The new system has the potential to strengthen the employer voice, but needs clear communication routes, writes Lee Pryor
The announcement that Ofqual will now be overseeing a significant number of apprenticeship standards has been greatly welcomed by institutions such as ours.
This is a significant move for organisations that provide end-point assessments and will not only ensure a smoother process but a more cost-effective, simpler and efficient one.
The end-point assessment model has been one of the government’s key reforms in recent years. However, we must not lose sight of the need to retain or consider employer choice and feedback in a competitive market place.
Employers need to be involved in developing policy, as they have been at the centre of creating apprenticeship standards in recent years.
Therefore, Ofqual needs to work in partnership with them and end-point assessment organisations to ensure continuity and consistency of the new policy framework.
The wide range of bodies involved over the years has proved disadvantageous to the overall process, so I suggest that a regular review of standards and systems takes place on an ongoing basis.
The assessment process should be reviewed at least every 12 months, to ensure that it is appropriate for new and existing apprenticeship standards and that all criteria reflect what is valued by employers and respective industries.
This will go a long way in helping address any irregularities or “developmental gaps” within Ofqual’s strategy.
It is a known fact that changes to assessment plans have resource implications for end-point assessment organisations as they have to adapt assessment methodologies, tools and guides.
It is important that a pragmatic strategy is applied that takes into account the employer and apprentice needs, as well as the end-point assessment organisation’s capabilities.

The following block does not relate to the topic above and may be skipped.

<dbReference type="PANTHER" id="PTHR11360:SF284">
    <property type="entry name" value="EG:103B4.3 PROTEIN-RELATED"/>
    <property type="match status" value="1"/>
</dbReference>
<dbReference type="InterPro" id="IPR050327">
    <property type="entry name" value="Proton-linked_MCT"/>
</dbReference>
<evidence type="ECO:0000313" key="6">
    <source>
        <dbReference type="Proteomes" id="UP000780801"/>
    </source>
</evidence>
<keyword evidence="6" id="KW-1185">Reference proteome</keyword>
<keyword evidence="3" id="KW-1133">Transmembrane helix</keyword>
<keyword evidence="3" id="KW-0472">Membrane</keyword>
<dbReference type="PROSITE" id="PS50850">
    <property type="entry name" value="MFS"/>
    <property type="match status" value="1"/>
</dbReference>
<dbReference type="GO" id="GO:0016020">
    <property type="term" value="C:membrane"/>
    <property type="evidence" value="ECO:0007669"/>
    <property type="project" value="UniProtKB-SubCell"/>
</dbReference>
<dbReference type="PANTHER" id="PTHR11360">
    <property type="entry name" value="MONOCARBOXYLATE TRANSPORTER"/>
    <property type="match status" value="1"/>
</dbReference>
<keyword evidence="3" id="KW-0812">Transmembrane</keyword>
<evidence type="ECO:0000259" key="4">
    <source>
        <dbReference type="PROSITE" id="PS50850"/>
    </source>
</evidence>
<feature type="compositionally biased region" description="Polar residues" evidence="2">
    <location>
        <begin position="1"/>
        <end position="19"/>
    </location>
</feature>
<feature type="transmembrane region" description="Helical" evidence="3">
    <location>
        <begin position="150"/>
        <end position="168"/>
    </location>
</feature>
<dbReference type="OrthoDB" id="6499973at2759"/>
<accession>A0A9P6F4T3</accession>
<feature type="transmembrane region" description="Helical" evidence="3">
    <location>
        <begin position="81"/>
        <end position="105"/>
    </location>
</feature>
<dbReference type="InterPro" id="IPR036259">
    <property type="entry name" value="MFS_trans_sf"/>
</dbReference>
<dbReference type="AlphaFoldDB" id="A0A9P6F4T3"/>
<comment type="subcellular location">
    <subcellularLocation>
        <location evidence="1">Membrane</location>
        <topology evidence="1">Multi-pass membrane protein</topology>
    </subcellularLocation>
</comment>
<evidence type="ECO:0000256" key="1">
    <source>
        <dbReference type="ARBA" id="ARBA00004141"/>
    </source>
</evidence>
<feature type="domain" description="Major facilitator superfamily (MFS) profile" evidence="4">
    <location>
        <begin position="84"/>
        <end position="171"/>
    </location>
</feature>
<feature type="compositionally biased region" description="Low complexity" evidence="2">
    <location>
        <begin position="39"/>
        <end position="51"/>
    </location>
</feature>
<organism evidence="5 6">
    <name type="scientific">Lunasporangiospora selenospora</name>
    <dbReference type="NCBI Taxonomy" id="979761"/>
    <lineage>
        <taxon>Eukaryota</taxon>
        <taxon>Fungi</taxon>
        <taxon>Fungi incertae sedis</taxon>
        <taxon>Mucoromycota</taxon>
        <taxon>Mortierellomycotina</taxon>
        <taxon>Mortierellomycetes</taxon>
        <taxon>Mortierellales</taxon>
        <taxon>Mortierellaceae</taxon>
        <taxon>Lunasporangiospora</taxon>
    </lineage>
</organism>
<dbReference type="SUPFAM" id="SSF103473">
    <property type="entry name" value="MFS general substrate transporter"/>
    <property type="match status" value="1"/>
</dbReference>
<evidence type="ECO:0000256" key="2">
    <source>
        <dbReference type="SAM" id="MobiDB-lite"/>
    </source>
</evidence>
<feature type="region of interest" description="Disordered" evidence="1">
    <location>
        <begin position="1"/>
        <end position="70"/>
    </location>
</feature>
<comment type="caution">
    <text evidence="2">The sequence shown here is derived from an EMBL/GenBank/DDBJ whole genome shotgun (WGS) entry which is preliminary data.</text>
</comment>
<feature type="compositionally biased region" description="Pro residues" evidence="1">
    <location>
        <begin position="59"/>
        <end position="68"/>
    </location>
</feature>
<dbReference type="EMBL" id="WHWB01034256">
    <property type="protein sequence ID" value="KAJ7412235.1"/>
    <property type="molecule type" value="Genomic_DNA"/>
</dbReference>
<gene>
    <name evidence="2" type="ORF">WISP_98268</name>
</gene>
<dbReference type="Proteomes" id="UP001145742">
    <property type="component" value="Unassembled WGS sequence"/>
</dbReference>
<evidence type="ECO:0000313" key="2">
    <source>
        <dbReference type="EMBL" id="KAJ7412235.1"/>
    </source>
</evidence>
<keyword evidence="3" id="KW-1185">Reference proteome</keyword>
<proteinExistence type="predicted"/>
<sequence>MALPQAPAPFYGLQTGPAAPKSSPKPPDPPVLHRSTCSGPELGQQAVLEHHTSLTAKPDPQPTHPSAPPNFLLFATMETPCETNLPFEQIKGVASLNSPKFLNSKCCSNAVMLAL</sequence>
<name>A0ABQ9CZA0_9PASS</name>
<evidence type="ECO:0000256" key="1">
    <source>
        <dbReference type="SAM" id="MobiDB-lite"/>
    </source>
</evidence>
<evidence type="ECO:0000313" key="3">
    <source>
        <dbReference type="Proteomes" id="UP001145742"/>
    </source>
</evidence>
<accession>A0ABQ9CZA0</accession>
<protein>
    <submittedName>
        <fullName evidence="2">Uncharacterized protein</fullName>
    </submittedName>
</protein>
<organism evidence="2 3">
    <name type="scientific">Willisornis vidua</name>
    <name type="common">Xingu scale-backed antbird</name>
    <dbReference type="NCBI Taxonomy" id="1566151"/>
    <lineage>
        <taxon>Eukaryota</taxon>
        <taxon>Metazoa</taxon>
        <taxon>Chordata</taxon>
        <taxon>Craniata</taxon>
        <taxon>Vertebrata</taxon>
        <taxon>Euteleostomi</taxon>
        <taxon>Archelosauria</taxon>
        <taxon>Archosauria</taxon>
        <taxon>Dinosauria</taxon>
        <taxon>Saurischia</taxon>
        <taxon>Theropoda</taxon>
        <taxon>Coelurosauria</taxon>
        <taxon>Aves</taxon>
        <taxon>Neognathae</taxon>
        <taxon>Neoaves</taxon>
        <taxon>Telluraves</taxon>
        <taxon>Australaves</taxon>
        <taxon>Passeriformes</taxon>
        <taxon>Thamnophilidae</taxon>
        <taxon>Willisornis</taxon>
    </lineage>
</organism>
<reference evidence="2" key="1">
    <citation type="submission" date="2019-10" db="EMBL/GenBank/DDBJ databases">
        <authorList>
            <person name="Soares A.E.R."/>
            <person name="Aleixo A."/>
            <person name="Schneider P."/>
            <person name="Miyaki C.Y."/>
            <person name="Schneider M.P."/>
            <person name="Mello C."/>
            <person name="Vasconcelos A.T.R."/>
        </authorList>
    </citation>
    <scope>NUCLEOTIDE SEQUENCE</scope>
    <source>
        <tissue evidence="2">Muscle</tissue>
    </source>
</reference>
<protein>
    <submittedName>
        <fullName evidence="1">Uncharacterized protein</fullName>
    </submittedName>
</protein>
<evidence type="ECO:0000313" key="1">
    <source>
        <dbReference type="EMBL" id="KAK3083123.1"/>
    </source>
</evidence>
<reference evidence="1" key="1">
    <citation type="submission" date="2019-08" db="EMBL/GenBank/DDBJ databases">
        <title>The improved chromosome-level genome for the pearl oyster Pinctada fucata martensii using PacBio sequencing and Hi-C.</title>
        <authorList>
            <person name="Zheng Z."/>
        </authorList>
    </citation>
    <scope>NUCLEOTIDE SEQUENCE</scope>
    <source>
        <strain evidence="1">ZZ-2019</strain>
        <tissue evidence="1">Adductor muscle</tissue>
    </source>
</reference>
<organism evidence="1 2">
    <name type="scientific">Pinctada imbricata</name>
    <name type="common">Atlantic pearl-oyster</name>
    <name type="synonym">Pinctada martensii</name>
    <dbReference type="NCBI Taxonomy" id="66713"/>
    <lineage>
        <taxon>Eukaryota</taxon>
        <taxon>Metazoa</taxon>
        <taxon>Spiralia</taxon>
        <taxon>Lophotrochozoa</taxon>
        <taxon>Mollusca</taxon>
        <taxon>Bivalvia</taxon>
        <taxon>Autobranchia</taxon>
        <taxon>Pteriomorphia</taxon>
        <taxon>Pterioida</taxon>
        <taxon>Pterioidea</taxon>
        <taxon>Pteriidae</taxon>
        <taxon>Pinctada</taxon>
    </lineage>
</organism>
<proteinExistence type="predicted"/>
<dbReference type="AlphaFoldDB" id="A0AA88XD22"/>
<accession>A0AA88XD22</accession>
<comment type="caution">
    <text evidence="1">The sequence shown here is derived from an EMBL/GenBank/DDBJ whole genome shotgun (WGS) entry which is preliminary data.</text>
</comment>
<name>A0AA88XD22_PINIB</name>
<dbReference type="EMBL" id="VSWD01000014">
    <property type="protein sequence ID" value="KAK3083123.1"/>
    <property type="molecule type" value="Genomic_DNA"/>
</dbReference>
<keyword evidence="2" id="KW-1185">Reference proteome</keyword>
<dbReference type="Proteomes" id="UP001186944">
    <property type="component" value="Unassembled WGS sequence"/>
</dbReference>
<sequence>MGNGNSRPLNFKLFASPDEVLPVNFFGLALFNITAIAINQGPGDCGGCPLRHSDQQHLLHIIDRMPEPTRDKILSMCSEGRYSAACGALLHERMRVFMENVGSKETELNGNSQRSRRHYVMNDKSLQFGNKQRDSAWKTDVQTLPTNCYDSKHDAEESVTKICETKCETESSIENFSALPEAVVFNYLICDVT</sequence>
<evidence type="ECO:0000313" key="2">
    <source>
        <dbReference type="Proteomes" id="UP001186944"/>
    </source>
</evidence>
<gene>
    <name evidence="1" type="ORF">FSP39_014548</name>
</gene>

If Ofqual sets a framework of quality criteria, this could ensure coherence across the wider qualification landscape.
By working with the Department for Education to engage the end-point assessment organisation market early, with forthcoming standards and assessment plans, this could ensure that the assessment market is viable.
Sir Gerry Berragan, chief executive of the Institute for Apprenticeships and Technical Education, said last year “it has never been more crucial that we ensure we have the best regime possible to assess quality”.
I agree entirely with this sentiment. We were in need of a system that doesn’t impose an undue burden on end-point assessment organisations and that is easy for all parties to understand and engage with.
The new system has the potential to strengthen the employer’s voice in external quality assurance. In the current system, around 30 per cent of apprenticeship standards have an employer-led approach to external quality assurance.
Ofqual needs to work with employers to ensure they gain the understanding required, and perhaps have a member of Ofqual on the trailblazer group.
This would allow for effective monitoring of apprentice assessment organisations, through external quality assurance organisations and agreeing necessary action on specific cases.
I suggest that a regular review of standards and systems takes place
Visibility of apprentices as a whole remains a problem when planning for end-point assessment – so this is an area that needs to be focused on when working with providers.
Ofqual will need to bear this in mind in their future plans, working closely with end-point assessment organisations and employers to ensure that this transition is seamless.
The delivery of this comes at a crucial time for apprenticeships and it is understandable that the transition will require a lot of work from Ofqual, particularly after the results debacle of last summer.
Nonetheless, if we really want a more skilled and efficient workforce, and a robust assessment strategy, more support is needed from the government to streamline the infrastructure and ensure Ofqual have adequate resources to oversee this policy.
It will be great to see end-point assessment organisations and Ofqual working together to create a strategy and policy framework that supports a strong and competitive marketplace of quality providers.